Investigating how connections between brain cells are lost in dementia
Read about a research project funded by us into synaptic proteins that engage Amyloid Beta in the human brain
Lead Investigator: Dr Tara Spires-Jones
Institution: University of Edinburgh
Grant type: Project Grant
Duration: 36 months
Scientific Title: Synaptic Proteins that engage Amyloid Beta in the human brain
Why did we fund this project?
Comments from members of our Research Network:
'I support this project because the applicant has developed the technology for examining brain synapses herself and because of the unique availability of the brain bank of donated brain samples for this type of research.'
'This project could provide developments in knowledge and understanding of the processes which cause AD'
'This is an interesting proposal with clear, worthwhile objectives based on a sound hypothesis.'
What do we already know?
Synapses are the connections between brain cells and are essential for the cells to survive. In Alzheimer's disease the synapses do not function properly, leading to the death of brain cells and causing symptoms such as memory loss. Loss of synapses is believed to be one of the strongest early indicators that someone is affected by dementia.
One of the key hallmarks of Alzheimer's disease is clumps of the protein amyloid. These clumps are known to accumulate at synapses in the brains of mice. The presence of amyloid appears to stop the synapses from functioning but the mechanisms that drive this are so far unknown.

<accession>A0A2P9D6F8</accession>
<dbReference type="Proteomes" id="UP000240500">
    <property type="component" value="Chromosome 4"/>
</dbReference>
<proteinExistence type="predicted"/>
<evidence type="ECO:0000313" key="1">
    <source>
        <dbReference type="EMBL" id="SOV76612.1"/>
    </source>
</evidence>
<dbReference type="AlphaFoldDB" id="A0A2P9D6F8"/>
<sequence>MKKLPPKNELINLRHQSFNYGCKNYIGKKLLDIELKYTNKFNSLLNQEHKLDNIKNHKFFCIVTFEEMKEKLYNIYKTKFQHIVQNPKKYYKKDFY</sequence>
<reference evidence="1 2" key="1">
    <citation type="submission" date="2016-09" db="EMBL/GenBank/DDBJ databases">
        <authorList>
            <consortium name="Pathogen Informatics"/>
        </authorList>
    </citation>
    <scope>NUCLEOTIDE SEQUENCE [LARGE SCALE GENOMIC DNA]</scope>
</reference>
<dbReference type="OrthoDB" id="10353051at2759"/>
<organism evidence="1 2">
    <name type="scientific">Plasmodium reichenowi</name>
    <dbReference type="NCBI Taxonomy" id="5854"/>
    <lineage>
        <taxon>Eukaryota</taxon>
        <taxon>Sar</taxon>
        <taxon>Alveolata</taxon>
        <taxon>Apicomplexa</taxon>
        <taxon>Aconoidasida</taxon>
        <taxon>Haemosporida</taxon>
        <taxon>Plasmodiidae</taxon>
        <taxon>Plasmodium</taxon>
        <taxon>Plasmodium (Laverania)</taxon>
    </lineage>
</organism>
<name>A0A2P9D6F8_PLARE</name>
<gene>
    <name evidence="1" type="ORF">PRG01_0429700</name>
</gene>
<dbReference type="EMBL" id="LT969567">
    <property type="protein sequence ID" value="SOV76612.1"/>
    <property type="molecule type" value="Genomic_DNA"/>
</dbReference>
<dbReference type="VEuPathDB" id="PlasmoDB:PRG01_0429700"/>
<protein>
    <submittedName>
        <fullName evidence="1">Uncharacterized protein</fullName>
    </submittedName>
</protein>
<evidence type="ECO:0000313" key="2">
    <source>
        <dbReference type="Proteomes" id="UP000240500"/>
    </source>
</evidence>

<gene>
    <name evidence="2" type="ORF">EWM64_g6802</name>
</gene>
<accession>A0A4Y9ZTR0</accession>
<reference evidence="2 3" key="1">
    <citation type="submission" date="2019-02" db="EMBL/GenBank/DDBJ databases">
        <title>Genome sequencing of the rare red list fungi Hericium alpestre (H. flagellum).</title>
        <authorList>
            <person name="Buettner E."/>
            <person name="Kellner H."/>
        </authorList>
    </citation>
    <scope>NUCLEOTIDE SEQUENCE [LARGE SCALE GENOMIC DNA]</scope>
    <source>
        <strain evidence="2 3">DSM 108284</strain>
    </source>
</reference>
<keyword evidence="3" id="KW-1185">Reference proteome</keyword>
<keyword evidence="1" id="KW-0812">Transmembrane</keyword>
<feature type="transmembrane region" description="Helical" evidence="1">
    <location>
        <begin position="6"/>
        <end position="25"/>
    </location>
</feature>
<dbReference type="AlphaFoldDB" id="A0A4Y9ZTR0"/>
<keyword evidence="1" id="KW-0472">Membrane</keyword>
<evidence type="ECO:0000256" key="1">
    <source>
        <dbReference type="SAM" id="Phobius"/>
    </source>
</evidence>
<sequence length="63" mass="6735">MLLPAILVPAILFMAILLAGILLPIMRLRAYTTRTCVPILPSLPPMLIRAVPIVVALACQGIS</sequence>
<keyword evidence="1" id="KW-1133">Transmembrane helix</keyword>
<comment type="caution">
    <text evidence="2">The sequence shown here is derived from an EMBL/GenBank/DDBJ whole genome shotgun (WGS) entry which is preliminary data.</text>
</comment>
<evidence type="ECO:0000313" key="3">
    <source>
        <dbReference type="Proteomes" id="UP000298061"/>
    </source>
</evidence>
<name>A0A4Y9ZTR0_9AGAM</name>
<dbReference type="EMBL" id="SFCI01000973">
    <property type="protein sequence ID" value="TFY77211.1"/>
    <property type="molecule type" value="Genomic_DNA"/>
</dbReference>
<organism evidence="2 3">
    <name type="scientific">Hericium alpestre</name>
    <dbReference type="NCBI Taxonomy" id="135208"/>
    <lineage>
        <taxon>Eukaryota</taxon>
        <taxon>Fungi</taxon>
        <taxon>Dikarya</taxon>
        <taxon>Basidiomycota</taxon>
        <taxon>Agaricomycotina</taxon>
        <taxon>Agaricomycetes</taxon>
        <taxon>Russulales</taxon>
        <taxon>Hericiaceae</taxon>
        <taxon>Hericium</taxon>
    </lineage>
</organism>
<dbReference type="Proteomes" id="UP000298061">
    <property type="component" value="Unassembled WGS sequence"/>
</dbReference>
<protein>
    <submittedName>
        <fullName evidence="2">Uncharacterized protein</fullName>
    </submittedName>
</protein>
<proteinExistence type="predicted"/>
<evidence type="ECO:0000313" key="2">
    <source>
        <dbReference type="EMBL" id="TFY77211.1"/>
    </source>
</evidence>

What does this project involve?
This project aims to find out what causes the amyloid protein to accumulate at synapses and to discover whether amyloid drives the processes that cause synapses to stop functioning. Dr Spires-Jones and her team will use a technique developed in their lab called array tomography to look at synapses in detail. They will use specially prepared brain tissue that was donated by people who were affected by dementia.
The researchers will see if there are proteins present in the synapses that are driving amyloid accumulation to this area. They will then look for changes at the molecular level that could shed light on the processes leading to loss of synapses.
How will this benefit people with dementia?
Understanding the changes that occur in the brain due to dementia - especially in the earliest stages - is essential to finding new treatments for the condition. This project will use innovative techniques to answer some of the key questions about how the hallmarks of dementia affect brain cells.